There’s one glaring gap in Apple’s plan to transition to a services company – the lack of enterprise services. The collaboration market, for instance, is one of the biggest growth sectors in enterprise software. Given that Apple currently dominates the enterprise mobility market, it’s surprising that it’s made little effort to take on the likes of Slack or Microsoft Teams.
That absence is even more surprising when you realize the company does already offer bits and pieces of a collaboration system.
Apple’s iWork software has offered basic collaboration tools like comments and tracking changes for a decade and offers real-time editing via iCloud. Granted, these are just the most basic features for enterprise collaboration, but it’s still a sign that Apple recognizes how work gets done these days. Equally important: the bulk of these features are interoperable with Microsoft Office.
And scattered throughout a number of its apps are the nuts and bolts pieces of a potential collaboration suite:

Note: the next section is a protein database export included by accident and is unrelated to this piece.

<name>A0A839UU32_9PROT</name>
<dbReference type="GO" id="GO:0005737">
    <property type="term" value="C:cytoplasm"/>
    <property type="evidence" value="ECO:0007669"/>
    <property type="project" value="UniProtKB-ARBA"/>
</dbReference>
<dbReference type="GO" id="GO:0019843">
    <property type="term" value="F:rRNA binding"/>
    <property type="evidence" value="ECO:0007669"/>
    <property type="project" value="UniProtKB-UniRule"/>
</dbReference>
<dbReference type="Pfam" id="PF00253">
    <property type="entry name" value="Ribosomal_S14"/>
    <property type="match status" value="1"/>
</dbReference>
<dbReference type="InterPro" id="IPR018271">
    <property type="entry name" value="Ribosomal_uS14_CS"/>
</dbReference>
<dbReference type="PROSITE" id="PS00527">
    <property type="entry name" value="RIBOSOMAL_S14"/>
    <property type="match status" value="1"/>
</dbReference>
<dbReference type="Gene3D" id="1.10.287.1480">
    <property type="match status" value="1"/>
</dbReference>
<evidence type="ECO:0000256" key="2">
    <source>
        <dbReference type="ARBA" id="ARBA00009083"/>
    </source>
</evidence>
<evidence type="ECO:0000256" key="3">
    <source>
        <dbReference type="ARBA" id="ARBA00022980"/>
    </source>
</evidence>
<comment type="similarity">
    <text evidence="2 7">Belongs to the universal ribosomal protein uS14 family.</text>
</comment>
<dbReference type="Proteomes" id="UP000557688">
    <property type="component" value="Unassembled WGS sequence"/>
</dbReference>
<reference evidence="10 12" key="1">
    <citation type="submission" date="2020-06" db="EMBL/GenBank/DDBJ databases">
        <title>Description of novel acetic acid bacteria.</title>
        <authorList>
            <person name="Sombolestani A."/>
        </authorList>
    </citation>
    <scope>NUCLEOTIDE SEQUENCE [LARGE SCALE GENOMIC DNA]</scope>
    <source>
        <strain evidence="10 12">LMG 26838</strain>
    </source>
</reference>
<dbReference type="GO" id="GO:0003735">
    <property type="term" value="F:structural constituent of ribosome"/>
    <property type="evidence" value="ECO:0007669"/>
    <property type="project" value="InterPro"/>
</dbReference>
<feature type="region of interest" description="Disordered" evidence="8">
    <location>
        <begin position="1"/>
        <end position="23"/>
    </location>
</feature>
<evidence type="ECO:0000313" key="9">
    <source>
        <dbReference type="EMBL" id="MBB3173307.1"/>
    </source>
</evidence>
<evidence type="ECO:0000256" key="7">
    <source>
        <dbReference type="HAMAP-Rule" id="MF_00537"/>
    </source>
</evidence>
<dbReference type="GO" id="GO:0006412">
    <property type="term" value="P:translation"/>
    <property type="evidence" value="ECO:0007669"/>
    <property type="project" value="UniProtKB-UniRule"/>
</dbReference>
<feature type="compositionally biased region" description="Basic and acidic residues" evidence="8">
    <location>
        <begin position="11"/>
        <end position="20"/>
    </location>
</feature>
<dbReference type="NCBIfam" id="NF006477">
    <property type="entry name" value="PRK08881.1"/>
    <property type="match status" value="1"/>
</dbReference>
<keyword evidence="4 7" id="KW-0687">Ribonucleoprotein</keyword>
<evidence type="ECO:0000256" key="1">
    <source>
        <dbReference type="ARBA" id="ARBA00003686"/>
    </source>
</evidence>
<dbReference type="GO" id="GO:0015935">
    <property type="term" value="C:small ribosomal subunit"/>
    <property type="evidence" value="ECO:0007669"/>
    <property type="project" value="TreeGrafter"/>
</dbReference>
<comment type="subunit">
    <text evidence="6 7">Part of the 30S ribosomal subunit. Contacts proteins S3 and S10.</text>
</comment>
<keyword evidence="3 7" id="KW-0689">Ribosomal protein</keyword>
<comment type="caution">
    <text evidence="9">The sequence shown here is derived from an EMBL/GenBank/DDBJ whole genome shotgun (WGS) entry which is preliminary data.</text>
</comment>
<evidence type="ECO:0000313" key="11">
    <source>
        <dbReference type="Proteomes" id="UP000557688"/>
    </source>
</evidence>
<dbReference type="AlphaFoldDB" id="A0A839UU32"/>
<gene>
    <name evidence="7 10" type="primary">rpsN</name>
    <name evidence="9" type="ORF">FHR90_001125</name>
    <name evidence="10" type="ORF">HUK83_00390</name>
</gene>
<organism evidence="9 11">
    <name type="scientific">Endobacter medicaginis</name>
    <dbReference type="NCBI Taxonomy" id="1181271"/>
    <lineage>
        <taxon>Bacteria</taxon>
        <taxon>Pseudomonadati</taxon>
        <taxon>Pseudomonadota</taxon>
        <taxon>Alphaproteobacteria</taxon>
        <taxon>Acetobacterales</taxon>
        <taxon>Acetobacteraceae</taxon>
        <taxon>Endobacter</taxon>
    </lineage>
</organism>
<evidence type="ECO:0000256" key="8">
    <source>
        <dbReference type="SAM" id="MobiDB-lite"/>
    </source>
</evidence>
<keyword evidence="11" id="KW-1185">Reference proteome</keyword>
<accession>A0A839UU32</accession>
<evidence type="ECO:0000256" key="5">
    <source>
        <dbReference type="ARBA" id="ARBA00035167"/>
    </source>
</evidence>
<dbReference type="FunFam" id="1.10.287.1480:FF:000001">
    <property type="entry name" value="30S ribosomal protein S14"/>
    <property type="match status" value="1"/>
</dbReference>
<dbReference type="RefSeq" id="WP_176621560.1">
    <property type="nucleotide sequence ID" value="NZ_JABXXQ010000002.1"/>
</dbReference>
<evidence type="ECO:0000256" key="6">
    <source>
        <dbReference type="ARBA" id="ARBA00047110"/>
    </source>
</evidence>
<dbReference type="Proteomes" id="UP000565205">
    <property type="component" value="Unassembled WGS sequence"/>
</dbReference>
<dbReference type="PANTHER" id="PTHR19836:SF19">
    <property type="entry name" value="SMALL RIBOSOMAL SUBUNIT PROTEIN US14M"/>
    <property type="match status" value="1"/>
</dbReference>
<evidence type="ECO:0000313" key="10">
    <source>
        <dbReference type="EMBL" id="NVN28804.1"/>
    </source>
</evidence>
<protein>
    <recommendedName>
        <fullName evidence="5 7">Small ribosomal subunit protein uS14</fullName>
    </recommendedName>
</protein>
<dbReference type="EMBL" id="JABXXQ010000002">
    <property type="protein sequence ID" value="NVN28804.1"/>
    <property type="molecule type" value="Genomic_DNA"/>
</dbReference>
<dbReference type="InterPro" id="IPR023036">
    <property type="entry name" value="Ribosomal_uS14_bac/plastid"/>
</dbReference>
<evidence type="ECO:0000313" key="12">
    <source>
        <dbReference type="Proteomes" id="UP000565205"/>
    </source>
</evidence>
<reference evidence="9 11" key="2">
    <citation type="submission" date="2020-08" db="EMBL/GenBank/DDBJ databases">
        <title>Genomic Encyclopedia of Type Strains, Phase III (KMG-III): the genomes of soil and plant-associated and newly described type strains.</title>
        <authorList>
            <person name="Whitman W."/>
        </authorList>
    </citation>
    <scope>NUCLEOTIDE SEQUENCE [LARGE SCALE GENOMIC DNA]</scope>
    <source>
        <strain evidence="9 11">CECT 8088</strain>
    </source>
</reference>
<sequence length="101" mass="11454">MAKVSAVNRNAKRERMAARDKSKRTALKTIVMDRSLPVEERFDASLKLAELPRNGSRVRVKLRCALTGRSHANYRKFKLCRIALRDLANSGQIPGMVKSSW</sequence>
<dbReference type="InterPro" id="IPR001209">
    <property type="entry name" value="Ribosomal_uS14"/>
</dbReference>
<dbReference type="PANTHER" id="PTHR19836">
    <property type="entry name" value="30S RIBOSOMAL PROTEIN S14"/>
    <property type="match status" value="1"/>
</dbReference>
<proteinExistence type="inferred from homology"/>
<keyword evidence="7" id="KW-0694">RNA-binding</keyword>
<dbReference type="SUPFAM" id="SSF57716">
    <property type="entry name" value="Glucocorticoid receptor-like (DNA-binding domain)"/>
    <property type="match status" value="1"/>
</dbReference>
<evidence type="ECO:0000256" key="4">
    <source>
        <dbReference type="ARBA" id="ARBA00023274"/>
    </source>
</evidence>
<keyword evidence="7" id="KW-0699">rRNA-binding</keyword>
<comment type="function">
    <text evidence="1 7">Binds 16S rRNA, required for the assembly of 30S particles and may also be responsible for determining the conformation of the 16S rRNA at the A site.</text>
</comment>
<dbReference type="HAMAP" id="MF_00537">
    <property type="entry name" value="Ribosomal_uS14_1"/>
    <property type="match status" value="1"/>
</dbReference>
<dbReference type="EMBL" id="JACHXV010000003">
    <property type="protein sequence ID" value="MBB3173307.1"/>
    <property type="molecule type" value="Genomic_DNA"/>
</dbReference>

- Though it’s unavailable for now while Apple fixes recently uncovered privacy gaps, Group FaceTime chat has the potential to challenge Skype and similar conferencing tools.
- Messages on the Mac has long allowed users to share presentations and allow remote screen viewing and control – useful features for collaboration and technical support.
- There’s already support in native apps for shared calendars and related features from Exchange.
- Apple’s now-deprecated server platform allowed for additional collaboration via a wiki tool. Though not completely analogous to what Slack or Teams offer, the tool was a step in that direction and it preceded the market for such solutions.
- And finally, with its Classroom solution for iPads in education, Apple combines many of these features into a unified whole.
It’s clear Apple has the chops to build an enterprise-grade collaboration suite, either on its own or in concert with partners like IBM, Cisco, and SAP. So, if all of the puzzle pieces are there, why not complete the picture?